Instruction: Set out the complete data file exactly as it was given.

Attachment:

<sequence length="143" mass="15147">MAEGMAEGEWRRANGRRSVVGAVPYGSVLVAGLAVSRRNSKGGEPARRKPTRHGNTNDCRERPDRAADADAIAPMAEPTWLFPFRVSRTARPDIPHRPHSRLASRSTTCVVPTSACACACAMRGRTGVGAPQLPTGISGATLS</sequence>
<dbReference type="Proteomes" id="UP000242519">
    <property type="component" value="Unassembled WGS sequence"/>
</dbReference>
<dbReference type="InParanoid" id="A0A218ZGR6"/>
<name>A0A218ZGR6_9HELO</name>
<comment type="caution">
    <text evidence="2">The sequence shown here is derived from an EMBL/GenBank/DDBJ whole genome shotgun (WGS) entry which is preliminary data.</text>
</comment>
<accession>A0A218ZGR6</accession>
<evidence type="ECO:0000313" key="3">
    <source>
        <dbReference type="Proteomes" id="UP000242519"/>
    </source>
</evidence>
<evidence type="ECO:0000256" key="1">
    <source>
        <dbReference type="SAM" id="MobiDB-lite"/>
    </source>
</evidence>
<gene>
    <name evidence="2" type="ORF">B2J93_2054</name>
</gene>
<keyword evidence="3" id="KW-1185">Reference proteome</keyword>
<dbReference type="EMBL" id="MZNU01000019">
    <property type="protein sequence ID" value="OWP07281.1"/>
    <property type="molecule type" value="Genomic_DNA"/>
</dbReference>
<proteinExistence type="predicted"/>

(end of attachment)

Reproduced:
<sequence length="143" mass="15147">MAEGMAEGEWRRANGRRSVVGAVPYGSVLVAGLAVSRRNSKGGEPARRKPTRHGNTNDCRERPDRAADADAIAPMAEPTWLFPFRVSRTARPDIPHRPHSRLASRSTTCVVPTSACACACAMRGRTGVGAPQLPTGISGATLS</sequence>
<dbReference type="Proteomes" id="UP000242519">
    <property type="component" value="Unassembled WGS sequence"/>
</dbReference>
<dbReference type="InParanoid" id="A0A218ZGR6"/>
<name>A0A218ZGR6_9HELO</name>
<comment type="caution">
    <text evidence="2">The sequence shown here is derived from an EMBL/GenBank/DDBJ whole genome shotgun (WGS) entry which is preliminary data.</text>
</comment>
<accession>A0A218ZGR6</accession>
<evidence type="ECO:0000313" key="3">
    <source>
        <dbReference type="Proteomes" id="UP000242519"/>
    </source>
</evidence>
<evidence type="ECO:0000256" key="1">
    <source>
        <dbReference type="SAM" id="MobiDB-lite"/>
    </source>
</evidence>
<gene>
    <name evidence="2" type="ORF">B2J93_2054</name>
</gene>
<keyword evidence="3" id="KW-1185">Reference proteome</keyword>
<dbReference type="EMBL" id="MZNU01000019">
    <property type="protein sequence ID" value="OWP07281.1"/>
    <property type="molecule type" value="Genomic_DNA"/>
</dbReference>
<proteinExistence type="predicted"/>